re: Dawson City Project Management team (PMT)
The PMT of Dawson City is a team of people that was put together after two previous projects went over budget and encountered construction problems due to several reasons, some of which were pointed out in the 1999 BDO Dunwoody analysis of these capital projects.
The PMT came into existence late 2000, early 2001, long after the main contract had been let. Now this is the approximant time the Liberal government of the day was appointing a supervisor for Dawson and during the time when city manager Jim Kincaid was looking for work elsewhere. The only thing the city manager would say was Dawson City is seeking a new management style and that he was fired.(see Star archive Mar. 5, 6 2001)
I was also working at the rec. center in Dec. of 2000 when Mr. Kincaid came on site to ask how much it would cost to shut the project down, due to not having enough money. I think Mr. Kincaid saw the road the city was taking and did not agree with it .So he was punished.
So now we are in early 2001 and this project was in trouble financially, not to mention the improper installation of the thermosyphens and the ground work that was not done to spec. The ground prep and thermosyphens was a separate contract done by the city prior to the letting of the main contract. Dawson now has a PMT which has all access to the engineers’ reports ,the contract to TSL and every thing you would need to make the proper decisions to keep this project on course.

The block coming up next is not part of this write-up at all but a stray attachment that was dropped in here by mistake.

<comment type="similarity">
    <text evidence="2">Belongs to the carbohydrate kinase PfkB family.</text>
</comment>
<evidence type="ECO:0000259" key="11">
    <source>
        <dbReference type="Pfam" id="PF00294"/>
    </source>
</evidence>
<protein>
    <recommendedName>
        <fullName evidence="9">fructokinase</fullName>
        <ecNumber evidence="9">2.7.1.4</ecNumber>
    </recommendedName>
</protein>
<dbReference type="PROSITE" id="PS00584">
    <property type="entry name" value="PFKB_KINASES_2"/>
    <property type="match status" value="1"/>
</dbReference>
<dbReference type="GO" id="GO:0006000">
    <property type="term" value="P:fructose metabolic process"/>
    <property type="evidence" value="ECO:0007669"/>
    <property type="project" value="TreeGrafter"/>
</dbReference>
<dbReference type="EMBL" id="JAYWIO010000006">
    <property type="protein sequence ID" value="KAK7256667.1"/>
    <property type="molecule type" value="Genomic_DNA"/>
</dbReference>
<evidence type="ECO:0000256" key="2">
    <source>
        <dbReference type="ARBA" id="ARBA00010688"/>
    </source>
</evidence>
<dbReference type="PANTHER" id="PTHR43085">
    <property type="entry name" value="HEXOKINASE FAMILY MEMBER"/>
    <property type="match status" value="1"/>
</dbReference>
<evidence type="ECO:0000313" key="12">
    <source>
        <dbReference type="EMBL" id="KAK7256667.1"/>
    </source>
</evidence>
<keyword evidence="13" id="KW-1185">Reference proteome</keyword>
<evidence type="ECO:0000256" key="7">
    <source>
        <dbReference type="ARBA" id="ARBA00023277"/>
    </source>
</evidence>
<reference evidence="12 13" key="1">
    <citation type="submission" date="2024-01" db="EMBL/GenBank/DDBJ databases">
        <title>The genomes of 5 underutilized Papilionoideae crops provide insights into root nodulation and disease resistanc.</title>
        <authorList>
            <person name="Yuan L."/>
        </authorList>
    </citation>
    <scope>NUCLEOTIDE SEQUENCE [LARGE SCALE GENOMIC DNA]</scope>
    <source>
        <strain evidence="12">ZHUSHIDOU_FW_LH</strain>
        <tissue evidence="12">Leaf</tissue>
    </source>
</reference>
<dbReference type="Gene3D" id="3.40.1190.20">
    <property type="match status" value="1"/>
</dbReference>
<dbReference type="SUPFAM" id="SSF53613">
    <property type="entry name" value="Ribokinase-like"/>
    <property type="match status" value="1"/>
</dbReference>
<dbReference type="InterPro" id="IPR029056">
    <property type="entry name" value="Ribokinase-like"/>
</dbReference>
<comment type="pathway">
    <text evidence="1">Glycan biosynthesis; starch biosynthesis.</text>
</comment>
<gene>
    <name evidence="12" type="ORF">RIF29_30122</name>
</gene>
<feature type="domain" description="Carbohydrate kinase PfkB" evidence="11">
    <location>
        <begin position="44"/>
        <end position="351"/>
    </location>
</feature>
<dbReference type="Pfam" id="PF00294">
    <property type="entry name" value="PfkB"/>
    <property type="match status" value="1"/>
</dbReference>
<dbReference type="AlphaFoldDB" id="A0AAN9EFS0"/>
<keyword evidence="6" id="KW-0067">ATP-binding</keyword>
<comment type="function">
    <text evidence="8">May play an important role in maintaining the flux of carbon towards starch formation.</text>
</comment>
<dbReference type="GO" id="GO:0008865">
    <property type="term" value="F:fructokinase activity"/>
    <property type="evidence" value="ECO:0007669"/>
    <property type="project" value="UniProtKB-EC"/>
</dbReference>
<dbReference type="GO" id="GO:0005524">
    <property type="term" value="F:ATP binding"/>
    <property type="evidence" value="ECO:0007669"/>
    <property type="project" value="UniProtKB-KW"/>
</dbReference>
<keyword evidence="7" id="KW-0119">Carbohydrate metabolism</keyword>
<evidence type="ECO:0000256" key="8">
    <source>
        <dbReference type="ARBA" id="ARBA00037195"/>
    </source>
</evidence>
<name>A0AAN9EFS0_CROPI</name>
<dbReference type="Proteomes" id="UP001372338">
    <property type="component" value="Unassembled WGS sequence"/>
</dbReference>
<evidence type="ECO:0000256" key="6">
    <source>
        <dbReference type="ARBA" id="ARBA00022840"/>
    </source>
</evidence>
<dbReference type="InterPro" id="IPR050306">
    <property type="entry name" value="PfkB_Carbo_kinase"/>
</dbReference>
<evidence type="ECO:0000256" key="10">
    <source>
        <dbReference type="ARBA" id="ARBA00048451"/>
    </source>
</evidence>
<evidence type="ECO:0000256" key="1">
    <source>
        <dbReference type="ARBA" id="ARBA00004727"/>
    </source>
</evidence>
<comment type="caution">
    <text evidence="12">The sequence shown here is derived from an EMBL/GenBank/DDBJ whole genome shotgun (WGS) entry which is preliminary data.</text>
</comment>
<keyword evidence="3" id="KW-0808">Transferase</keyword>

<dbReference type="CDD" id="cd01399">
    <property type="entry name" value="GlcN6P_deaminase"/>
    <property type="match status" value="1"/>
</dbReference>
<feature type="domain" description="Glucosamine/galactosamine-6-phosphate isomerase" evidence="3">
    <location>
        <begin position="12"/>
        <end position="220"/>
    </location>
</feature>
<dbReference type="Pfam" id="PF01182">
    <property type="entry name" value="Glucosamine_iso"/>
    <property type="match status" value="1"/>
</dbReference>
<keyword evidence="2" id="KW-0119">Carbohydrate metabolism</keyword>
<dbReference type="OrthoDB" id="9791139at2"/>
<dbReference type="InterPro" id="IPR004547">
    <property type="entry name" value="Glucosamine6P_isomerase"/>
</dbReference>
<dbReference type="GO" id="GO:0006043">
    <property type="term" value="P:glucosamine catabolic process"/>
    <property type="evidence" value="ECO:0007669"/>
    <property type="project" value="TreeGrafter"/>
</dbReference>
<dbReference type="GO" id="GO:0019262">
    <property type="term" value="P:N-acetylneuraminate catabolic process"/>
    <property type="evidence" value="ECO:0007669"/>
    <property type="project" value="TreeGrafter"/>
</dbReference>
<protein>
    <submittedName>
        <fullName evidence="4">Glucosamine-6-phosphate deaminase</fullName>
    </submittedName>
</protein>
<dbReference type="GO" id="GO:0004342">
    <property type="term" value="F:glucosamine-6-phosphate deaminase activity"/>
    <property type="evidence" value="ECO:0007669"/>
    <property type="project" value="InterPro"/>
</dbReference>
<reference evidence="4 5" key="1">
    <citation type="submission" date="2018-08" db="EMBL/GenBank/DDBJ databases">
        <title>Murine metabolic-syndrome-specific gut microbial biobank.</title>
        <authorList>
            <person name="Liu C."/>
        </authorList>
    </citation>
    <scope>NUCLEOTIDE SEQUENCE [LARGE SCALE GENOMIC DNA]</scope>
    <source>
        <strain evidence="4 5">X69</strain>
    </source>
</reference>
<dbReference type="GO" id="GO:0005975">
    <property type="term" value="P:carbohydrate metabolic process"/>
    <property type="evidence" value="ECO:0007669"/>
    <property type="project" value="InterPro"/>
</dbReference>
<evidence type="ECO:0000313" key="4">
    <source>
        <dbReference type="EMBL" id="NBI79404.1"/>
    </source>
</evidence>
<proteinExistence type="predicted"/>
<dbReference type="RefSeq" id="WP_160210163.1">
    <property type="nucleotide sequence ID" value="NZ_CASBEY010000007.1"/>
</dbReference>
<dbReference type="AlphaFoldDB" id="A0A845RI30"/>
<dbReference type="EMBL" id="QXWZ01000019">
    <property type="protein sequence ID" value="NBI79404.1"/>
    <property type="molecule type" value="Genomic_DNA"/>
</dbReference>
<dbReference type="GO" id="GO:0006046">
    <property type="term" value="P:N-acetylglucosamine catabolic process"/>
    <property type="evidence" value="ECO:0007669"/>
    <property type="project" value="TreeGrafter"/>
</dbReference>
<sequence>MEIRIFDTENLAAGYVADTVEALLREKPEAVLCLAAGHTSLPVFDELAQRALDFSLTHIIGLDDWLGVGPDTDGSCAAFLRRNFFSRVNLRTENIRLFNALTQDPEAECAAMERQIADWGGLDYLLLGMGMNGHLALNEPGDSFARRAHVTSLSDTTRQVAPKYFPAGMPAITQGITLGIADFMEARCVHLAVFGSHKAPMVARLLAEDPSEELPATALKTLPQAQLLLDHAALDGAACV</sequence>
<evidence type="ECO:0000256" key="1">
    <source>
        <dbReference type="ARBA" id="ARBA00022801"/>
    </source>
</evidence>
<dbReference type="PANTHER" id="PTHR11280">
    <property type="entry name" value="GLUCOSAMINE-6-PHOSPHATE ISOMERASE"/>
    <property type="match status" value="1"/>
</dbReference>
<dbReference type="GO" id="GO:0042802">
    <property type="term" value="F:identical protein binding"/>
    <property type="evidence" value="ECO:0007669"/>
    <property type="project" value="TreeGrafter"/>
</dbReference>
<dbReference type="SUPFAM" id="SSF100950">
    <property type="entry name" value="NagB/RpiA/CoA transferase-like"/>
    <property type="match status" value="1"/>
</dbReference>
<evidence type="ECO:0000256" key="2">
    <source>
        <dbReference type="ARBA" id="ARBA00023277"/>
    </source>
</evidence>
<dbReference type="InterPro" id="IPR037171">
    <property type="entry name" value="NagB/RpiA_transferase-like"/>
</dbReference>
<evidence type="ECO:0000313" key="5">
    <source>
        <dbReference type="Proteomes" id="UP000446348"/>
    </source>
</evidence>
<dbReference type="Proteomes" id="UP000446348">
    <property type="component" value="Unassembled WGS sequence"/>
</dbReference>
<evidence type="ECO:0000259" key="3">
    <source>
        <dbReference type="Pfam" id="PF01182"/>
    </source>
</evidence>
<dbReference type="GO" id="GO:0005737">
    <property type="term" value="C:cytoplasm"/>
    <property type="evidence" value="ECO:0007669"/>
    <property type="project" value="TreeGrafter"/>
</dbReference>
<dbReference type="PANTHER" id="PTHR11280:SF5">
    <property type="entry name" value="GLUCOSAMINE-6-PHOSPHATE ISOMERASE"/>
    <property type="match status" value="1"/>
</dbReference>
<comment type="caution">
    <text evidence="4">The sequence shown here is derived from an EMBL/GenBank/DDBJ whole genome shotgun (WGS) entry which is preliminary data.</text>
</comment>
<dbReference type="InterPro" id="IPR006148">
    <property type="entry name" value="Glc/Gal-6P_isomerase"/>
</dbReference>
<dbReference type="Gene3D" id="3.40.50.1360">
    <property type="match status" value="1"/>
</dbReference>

The make up of this PMT consisted of council members Potoroka, Shandler and Van Nostrand. A consultant that was sole sourced, Randy Shewen. City manager Scott Coulson and treasurer Dale Courtice. The main player from Community Services was Pat Moloy. So there you have it folks; with a team like that in place one would think we as citizens shouldn’t have to worry about the project running off it’s tracks.
One should try to touch on how much this PMT cost the people of Dawson and the Yukon. Well in 2002 tax payers paid just for the consultants $179,735.00. This does not include direct expenses or indirect expenses for the rest of the PMT. I believe one will never no the real cost unless a forensic audit is done.